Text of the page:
New study ranks Los Angeles the No. 1 city for solar energy in the U.S.

Media Contacts

LOS ANGELES – The city of Los Angeles ranked no. 1 for solar energy capacity in the latest edition of the Environment California Research and Policy Center’s report Shining Cities: The Top U.S. Cities for Solar Energy. 

The report designates Los Angeles a “Solar Superstar,” meaning it boasts 100 or more watts of solar PV capacity installed per capita. Los Angeles is home to 649.9 megawatts of solar capacity total, which comes out to 166.7 watts per person. San Diego has the next highest rooftop solar capacity with 468 megawatts.

“The City of Angels has once again earned the title of the United States’ top Solar Superstar,” said Laura Deehan, state director with Environment California Research & Policy Center. “As Earth Day approaches, I’m struck by how far we’ve come toward tapping the sun’s immense power since this environmental holiday first began back in 1970. L.A.’s leadership on solar to date means a cleaner environment, healthier community and more resilient future.”

“Los Angeles is the solar capital of the United States. We know that our leadership on renewable energy is a down payment on the health and well-being of generations of local families, workers and communities,” said Los Angeles Mayor Eric Garcetti. “We’re thrilled to lead the country in solar power for eight of the last nine years, and thanks to the investments we’ve made, we’re ready to keep showing the world what a green and just transition to renewable energy looks like.”  

“Solar energy is a key component of LADWP’s renewable energy goals,” said Martin Adams, LADWP general manager and chief engineer of Los Angeles Department of Water and Power (LADWP). “The national recognition of our city as the #1 solar city in America in solar rooftop capacity speaks to the department’s efforts to continually improve and streamline our programs to make it easier for Angelenos to go solar. We applaud the diverse and vibrant communities we serve for embracing and participating in our solar programs; they’re powering our progress toward a more sustainable future.”

Beyond the findings in California, this edition of the survey tracked data through December 2021, finding that the United States now has 121.4 gigawatts of solar photovoltaic capacity installed. That’s enough solar energy to power more than 23 million homes. Additionally, the report found that 15 major U.S. cities recorded a tenfold increase in their solar capacity between 2014 and 2022.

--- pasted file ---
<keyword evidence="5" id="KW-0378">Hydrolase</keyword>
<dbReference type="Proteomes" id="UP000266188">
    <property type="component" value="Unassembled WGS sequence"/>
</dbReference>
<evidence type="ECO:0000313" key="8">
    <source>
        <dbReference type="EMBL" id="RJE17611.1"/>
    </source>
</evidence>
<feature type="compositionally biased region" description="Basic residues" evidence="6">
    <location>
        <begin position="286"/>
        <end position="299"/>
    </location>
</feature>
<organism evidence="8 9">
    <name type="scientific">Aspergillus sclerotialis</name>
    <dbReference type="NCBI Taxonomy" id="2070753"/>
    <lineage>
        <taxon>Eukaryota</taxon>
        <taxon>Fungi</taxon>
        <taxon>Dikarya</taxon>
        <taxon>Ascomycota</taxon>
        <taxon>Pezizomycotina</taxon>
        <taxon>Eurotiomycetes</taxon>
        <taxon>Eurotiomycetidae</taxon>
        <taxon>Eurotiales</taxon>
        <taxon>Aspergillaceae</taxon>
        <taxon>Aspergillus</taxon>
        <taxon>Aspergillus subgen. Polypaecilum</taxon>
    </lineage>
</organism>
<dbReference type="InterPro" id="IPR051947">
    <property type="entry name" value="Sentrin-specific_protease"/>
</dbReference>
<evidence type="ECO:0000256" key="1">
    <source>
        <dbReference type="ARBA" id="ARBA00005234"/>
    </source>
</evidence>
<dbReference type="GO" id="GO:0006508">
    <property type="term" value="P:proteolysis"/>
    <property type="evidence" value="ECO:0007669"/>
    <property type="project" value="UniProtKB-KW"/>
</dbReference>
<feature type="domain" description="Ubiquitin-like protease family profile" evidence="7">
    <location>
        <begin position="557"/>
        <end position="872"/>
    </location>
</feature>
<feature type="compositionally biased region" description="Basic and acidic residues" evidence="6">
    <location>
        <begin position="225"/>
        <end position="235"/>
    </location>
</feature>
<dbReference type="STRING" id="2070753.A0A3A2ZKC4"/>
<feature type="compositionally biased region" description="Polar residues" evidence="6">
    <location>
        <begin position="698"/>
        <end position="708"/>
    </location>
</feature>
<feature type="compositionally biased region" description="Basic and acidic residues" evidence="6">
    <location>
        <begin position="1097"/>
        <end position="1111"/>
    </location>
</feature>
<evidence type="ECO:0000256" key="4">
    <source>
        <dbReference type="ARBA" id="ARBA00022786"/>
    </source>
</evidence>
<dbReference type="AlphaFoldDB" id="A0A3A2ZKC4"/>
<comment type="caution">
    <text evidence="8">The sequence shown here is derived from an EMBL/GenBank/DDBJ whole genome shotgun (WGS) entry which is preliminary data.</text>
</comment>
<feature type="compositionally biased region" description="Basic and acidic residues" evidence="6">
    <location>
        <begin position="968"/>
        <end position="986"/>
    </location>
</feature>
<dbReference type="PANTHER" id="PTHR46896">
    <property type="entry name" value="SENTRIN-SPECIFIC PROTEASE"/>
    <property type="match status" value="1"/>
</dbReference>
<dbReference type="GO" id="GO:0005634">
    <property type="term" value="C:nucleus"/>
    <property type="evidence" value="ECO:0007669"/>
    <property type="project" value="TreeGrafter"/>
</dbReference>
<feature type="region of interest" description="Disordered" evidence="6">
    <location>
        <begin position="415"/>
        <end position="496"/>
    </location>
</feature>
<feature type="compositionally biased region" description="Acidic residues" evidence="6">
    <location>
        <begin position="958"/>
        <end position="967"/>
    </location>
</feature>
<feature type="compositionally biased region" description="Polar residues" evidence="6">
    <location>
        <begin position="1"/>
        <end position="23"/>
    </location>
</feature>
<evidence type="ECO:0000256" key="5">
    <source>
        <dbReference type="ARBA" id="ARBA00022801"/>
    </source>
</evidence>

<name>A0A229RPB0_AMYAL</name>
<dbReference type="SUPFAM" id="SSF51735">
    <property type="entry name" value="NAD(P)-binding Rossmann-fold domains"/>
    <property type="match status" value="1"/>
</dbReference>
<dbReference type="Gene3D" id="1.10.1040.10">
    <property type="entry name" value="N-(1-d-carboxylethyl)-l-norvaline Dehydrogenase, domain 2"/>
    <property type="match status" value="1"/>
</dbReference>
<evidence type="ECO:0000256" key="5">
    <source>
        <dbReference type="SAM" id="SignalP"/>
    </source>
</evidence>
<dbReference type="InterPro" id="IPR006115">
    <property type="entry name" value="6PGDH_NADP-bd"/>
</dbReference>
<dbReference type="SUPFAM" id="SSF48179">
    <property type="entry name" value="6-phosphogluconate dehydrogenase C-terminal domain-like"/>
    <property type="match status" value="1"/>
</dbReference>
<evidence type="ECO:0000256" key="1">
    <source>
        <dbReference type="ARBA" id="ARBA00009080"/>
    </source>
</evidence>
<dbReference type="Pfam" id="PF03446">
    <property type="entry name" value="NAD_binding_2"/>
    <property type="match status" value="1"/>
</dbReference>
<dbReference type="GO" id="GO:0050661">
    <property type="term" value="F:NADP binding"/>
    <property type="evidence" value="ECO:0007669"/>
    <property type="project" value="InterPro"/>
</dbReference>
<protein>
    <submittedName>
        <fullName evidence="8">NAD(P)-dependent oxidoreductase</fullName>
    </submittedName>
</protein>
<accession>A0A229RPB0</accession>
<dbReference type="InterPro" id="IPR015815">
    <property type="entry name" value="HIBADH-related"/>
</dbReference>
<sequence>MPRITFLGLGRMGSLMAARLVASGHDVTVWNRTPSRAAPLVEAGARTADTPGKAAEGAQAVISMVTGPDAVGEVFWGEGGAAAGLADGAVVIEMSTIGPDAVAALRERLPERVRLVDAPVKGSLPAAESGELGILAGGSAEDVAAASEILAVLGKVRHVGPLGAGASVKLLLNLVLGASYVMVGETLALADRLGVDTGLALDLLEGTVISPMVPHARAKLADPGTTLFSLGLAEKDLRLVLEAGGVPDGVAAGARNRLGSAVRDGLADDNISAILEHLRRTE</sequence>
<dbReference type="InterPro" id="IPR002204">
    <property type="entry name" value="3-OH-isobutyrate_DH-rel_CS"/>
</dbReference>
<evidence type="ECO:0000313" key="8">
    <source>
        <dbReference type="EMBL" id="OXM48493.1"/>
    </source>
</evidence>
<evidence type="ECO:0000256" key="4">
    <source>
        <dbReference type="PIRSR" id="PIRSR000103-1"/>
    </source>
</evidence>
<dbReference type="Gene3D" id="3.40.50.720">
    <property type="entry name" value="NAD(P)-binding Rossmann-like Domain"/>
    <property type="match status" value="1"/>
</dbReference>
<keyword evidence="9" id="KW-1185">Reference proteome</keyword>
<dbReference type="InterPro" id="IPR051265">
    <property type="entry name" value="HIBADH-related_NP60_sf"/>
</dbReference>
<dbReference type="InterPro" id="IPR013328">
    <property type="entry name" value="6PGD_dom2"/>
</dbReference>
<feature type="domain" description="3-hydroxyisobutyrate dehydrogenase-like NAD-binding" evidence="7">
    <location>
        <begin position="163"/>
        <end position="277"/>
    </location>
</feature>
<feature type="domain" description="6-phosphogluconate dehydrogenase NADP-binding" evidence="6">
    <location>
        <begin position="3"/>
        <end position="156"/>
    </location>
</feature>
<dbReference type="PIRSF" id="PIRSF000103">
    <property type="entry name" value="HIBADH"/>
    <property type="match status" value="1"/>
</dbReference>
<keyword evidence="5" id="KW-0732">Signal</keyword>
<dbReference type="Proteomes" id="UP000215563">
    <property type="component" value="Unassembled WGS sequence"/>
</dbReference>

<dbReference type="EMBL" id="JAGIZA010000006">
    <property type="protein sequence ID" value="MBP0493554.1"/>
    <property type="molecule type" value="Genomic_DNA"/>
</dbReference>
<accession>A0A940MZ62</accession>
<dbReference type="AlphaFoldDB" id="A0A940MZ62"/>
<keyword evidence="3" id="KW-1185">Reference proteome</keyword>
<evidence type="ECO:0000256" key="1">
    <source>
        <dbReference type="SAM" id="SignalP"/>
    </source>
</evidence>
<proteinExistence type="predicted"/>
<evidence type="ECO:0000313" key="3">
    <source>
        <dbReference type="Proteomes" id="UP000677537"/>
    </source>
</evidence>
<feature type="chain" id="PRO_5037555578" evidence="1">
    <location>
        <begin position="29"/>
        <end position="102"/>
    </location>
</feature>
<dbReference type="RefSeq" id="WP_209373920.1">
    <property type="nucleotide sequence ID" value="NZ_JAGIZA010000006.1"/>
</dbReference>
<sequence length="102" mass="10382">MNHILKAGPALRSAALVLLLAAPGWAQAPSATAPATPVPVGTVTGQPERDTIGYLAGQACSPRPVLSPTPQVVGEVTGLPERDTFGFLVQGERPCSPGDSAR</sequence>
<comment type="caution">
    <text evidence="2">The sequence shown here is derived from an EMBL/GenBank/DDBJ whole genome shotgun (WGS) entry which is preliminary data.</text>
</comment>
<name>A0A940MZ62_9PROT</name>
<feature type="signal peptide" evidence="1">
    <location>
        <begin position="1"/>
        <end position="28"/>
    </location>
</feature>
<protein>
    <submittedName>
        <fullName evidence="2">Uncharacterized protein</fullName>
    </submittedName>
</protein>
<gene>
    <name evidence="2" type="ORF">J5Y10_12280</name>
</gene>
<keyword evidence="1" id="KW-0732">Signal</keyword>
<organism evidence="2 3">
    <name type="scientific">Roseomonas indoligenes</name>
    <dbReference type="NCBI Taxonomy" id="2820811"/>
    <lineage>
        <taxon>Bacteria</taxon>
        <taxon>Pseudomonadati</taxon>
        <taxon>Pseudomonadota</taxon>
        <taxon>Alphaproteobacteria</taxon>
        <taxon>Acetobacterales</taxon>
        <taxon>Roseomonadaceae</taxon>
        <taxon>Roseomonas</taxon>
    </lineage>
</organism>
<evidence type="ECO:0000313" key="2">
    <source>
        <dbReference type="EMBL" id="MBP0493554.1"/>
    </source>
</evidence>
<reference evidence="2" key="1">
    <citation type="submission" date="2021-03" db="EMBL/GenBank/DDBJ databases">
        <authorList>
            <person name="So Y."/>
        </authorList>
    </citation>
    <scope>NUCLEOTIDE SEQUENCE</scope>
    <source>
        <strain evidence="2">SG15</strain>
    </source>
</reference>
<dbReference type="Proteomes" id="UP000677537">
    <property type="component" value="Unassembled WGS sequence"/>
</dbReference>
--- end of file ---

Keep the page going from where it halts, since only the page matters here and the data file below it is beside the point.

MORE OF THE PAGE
Honolulu had the most rooftop solar per capita nationwide. Central Valley cities Fresno and Bakersfield had the first and second most rooftop solar per capita in the state, respectively.

“These numbers tell the story of progress driven by pro-solar policies, many of which are outlined in the report. California has over a million solar roofs thanks to pro-solar policies like net energy metering and incentive programs,” said Deehan. “Sadly, these programs are under threat as the California Public Utility Commission (CPUC) is still debating the future of our state’s crucial rooftop solar incentive programs.” 

Earlier this year, the CPUC shelved a controversial policy that critics said constituted a “solar tax.” The proposed policy change would have charged high monthly fees only on solar customers and slashed net metering credits by 80%.

“California cities are leading the way on rooftop solar deployment. But it’s up to Gov. Newsom and the state’s utility commission to make sure rooftop solar capacity grows at an even faster pace in coming years with a strong rooftop solar incentive program so that we can get to our clean energy goals as quickly as possible,” said Deehan. 




Environment California Research & Policy Center works for clean air, clean water, clean energy, wildlife and open spaces, and a livable climate. Our members across the state put grassroots support behind our research and advocacy.